Such exchanges comprise the unfortunate core of U.S.-China military-to-military (“mil-to-mil”) engagement. China’s harassment of the USNS Impeccable in 2009 and USS Cowpens in 2013 are but the most prominent cases of its persistent belligerence in the South China Sea. This tactically aggressive behavior from the People’s Liberation Army-Navy (PLAN) reflects a grander expansion strategy emanating from Beijing. From new Chinese passports with the infamous nine-dashed line, media trumpeting Chinese claims over Japanese-governed Senkaku Islands, and maritime occupation of Scarborough Shoal, China’s maritime expansion is the well-orchestrated foreign policy of the Chinese Communist Party through its national ministries.

China's Potential Pitfalls #1: The Environment

By Xue Li
November 10, 2015

After enjoying rapid development for nearly 40 years, China is at a turning point in terms of both economic growth and social development. In this series, Dr. Xue Li examines the five most critical challenges and potential pitfalls China faces today.

Environmental pollution is the great challenge that China must face during its next stage of development. Everyone has gradually come to realize this, though some local governments persist in taking the view that development must have top priority. Other localities however, are already willing to sacrifice some economic development for the sake of the environment. Even some of China’s less-developed regions are consciously choosing low-pollution means of economic development.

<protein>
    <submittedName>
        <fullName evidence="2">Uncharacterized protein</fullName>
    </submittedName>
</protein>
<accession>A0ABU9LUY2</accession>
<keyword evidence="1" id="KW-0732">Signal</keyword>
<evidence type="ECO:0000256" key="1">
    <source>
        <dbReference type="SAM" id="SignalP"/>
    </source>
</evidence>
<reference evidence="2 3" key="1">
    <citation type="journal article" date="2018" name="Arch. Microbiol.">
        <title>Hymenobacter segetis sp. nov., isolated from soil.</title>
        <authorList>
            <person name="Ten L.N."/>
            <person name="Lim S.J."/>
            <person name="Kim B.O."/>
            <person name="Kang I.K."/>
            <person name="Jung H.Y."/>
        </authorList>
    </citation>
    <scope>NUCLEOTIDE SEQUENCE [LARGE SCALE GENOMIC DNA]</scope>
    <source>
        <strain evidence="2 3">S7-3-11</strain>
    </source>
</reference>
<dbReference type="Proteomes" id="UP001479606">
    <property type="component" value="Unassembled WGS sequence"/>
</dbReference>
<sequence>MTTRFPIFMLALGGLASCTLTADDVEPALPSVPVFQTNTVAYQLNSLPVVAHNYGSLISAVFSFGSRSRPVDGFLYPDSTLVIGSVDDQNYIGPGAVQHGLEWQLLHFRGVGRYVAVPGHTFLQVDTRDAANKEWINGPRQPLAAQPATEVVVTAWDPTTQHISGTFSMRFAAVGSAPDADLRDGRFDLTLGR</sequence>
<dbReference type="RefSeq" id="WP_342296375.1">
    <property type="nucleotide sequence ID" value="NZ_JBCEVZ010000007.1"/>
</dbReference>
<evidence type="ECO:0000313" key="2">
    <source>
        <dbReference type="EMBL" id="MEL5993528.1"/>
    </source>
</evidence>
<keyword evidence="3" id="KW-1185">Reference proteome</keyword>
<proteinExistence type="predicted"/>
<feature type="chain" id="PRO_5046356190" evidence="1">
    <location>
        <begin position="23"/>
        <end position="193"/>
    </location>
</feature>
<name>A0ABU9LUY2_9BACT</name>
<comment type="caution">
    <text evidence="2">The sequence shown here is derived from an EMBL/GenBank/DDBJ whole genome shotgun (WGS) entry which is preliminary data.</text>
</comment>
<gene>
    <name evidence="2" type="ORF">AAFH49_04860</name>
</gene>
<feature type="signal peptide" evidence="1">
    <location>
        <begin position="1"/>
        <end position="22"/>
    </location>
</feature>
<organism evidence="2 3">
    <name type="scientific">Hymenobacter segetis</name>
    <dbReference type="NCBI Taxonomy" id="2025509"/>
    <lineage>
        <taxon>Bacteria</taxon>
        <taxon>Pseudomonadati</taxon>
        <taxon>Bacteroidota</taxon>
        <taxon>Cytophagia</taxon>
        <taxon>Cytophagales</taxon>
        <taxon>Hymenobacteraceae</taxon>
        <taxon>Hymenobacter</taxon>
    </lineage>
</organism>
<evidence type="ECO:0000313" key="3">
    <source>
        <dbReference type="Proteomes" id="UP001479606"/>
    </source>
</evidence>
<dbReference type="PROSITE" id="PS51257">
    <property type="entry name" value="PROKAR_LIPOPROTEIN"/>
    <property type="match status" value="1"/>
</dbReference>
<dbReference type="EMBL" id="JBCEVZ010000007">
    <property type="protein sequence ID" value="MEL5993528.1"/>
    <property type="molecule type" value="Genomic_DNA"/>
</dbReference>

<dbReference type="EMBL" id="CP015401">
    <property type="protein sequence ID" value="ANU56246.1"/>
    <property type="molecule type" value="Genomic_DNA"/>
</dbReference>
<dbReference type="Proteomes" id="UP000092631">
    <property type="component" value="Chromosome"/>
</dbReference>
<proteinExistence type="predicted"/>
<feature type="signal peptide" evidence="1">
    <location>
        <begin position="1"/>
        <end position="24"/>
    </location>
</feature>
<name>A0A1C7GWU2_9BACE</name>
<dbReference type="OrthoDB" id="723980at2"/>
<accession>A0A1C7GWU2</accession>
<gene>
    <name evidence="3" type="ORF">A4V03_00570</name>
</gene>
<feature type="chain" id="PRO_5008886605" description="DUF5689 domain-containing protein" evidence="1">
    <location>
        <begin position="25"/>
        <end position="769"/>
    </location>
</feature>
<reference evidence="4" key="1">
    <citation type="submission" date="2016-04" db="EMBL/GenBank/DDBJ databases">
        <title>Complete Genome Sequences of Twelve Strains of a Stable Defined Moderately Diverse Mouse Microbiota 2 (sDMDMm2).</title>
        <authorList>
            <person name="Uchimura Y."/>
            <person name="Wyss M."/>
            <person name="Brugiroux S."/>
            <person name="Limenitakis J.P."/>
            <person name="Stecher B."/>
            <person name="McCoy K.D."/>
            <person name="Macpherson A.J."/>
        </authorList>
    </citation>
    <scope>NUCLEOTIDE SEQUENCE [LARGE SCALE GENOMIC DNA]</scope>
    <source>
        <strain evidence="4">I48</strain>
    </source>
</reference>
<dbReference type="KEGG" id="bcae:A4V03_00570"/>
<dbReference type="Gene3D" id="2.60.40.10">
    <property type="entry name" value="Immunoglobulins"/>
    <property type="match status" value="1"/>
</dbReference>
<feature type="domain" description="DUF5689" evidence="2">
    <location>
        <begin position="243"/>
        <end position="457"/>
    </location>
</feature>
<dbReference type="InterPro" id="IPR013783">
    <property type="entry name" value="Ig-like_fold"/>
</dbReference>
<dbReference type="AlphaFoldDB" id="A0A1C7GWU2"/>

From the experience of developed countries, we know that remediating pollution problems and restoring the environment is possible but expensive. That means China’s environmental problems, to an extent, can only be solved by further economic development.

China Seeks to Woo ASEAN Through Singapore

November 10, 2015

Chinese President Xi Jinping wrapped up his brief tour of Southeast Asia on Saturday, after spending two days each in Vietnam and Singapore. Xi’s stop in Singapore was largely overshadowed by the historic meeting between Xi and Taiwan’s President Ma Ying-jeou at the Shangri-La Hotel on Saturday. But Xi’s trip to Singapore wasn’t all about cross-strait relations; rather, it was part of Xi’s attempt to mend China’s image in the Southeast Asian states – many of which have concerns over China’s actions in the South China Sea.